Sacraments are the way to receive God’s eternal grace, they are the means through which a believer can come closer to God’s love and experience his never-ending mercy and blessings throughout his/her lifetime. This SpiritualRay post will help you better understand the seven sacraments of the Catholic Church and their meanings.
Did You Know?
Theologians of the 12th century prepared 5 to 30 lists to define and clearly specify what rituals were sacraments. It was Peter Lombard who enumerated the seven sacraments that were central to the life of the medieval church in the West.
Source: Historical Dictionary of Catholicism
by William J. Collinge
Before we start explaining anything else, let us begin with the meaning of the word ‘Sacrament‘. It was introduced in AD 200 by Tertullian, and is derived from the Ecclesiastical Latin word ‘sacrāmentum’, sacer meaning holy. In Ancient Rome, this term was used to address a soldier’s oath of allegiance. Tertullian, an historical Christian writer, suggested that the sacraments are just as symbolic as a soldier’s oath to dedicate himself to a new life. The phrase ex opere operato, which means “from the work worked”, is usually used in context to the Holy sacraments, so as to substantiate the efficacy of these, in terms of both matter and form. This means that a sacrament is considered to be independent of the merits of the minister or the recipient.
The Catechism of the Catholic Church (CCC) states the following in reference to the seven sacraments: “The whole liturgical life of the Church revolves around the Eucharistic sacrifice and the sacraments. There are seven sacraments in the Church: Baptism, Confirmation or Chrismation, Eucharist, Penance, Anointing of the Sick, Holy Orders, and Matrimony.” The following section explains these sacraments and their meanings individually.
The Seven Catholic Sacraments and Their Significance
The sacraments listed below are crucial in the life of each and every Catholic. They were written and enacted in the documents of the Council of Trent (1545-1563). These are believed to be instituted by Jesus Christ himself, and thereby, entrusted to the Church so that all its members must live in Christ and partake in his grace and love. Each sacrament brings forth the moment where we can experience the divine touch of Jesus, where he fills our hearts with his purity, light, and mercy.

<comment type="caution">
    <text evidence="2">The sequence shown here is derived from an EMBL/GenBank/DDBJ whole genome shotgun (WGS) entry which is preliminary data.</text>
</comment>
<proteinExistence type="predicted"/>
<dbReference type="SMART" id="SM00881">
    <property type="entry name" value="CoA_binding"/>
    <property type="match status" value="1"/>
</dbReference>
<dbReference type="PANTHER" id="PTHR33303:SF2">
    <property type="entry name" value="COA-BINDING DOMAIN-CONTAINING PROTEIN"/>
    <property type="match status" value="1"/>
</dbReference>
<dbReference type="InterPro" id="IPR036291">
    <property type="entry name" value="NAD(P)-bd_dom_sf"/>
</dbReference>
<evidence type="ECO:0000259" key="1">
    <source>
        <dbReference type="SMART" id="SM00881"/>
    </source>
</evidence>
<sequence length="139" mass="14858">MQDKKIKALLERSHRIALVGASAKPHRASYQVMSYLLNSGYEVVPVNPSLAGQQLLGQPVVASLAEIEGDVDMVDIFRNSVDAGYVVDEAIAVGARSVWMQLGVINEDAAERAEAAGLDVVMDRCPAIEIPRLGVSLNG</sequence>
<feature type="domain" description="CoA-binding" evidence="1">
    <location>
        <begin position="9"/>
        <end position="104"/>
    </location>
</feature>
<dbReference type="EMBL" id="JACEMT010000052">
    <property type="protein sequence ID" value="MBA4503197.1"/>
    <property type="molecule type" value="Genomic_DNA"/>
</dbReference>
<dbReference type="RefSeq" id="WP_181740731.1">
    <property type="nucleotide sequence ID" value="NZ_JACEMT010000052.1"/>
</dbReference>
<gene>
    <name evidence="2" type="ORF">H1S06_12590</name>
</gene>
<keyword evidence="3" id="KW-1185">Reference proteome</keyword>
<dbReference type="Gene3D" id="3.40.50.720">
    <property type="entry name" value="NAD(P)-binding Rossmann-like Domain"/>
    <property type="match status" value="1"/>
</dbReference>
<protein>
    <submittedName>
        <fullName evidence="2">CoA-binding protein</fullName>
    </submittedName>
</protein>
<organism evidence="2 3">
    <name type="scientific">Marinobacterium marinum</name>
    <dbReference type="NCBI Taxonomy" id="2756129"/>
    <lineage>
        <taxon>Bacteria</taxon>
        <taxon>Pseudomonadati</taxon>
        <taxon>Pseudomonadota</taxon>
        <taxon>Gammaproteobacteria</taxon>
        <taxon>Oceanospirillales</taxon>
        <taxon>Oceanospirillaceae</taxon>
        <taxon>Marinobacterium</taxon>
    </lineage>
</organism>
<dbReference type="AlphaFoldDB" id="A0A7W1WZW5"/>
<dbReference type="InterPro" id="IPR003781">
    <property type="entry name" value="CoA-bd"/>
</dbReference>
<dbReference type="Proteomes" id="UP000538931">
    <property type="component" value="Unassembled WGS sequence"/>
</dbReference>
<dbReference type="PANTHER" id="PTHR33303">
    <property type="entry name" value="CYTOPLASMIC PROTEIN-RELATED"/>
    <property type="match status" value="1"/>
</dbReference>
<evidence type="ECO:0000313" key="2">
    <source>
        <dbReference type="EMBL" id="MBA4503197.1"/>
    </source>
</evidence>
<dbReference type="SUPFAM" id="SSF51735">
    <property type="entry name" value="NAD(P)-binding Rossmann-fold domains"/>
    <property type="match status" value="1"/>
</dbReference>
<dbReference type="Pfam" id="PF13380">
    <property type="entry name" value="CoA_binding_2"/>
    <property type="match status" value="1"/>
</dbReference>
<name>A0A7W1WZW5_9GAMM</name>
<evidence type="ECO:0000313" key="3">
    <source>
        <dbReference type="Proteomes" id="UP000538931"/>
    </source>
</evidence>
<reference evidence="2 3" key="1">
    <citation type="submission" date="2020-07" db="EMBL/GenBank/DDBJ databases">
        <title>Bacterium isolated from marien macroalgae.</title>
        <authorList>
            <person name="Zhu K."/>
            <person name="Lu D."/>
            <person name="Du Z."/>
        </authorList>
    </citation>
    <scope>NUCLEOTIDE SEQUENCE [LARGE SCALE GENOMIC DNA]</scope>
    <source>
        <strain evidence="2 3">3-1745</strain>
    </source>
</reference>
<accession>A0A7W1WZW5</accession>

The seven sacraments are divided into three different sections. The first three sacraments―Baptism, Confirmation or Chrismation, and Eucharist―are known as the sacraments of initiation. Penance, and Anointing of the Sick come under the sacraments of healing, and lastly, Holy Orders, and Matrimony are categorized under the sacraments of service. These are explained as under.
Go therefore and make disciples of all nations, baptizing them in the name of the Father and of the Son and of the Holy Spirit, teaching them to observe all that I have commanded you. And behold, I am with you always, to the end of the age.
― Matthew 28:19-20 (English Standard Version)
The first among the seven, and the opening gate of the grace and mercy that we would receive in our entire lifetime, Baptism usually takes place during infancy, although many nonbelievers who wish to accept Christianity later in their life, also undergo this sacrament as adults. We are born with the burden of the eternal sin, but it is only through baptism that our sins are washed away and we are renewed, ready to be a member of Christ’s Church.
This ceremony takes place by a priest, where the baby, or the candidate is taken next to the font, and water is poured on him/her, symbolizing of the sins being washed away. In case of emergency, even a layman can perform this rite, provided he or she uses the form of baptism, “In the name of the Father, and of the Son and of the Holy Spirit“.
Now when the apostles at Jerusalem heard that Samaria had received the word of God, they sent to them Peter and John, who came down and prayed for them that they might receive the Holy Spirit, for he had not yet fallen on any of them, but they had only been baptized in the name of the Lord Jesus. Then they laid their hands on them and they received the Holy Spirit.
― Acts 8:14-17 (English Standard Version)
Also known as Chrismation, the next of the sacrament is symbolic of strengthening one’s acceptance in Christ by receiving the blessings of the Holy Spirit. A majority of believers are baptized as newborns, when they lack the ability to understand the significance of the rite for themselves. Confirmation takes place when the baptized person begins to understand what it means to be a member of the Catholic Church.
It seals the decision of being a Catholic, a decision that was taken by his/her parents and godparents during the baptismal ceremony. The ceremony is conducted by the bishop who lays his hands on the candidates and anoints them with Sacred Chrism (oil mixed with balsam). This enables them to receive the gifts of the Holy Spirit so that they may grow in its care and purity.
And He took a cup, and when He had given thanks He said, “Take this, and divide it among yourselves. For I tell you that from now on I will not drink of the fruit of the vine until the kingdom of God comes.” And He took bread, and when He had given thanks, He broke it and gave it to them, saying, “This is my body, which is given for you. Do this in remembrance of me.”
― Luke 22:17-19 (English Standard Version)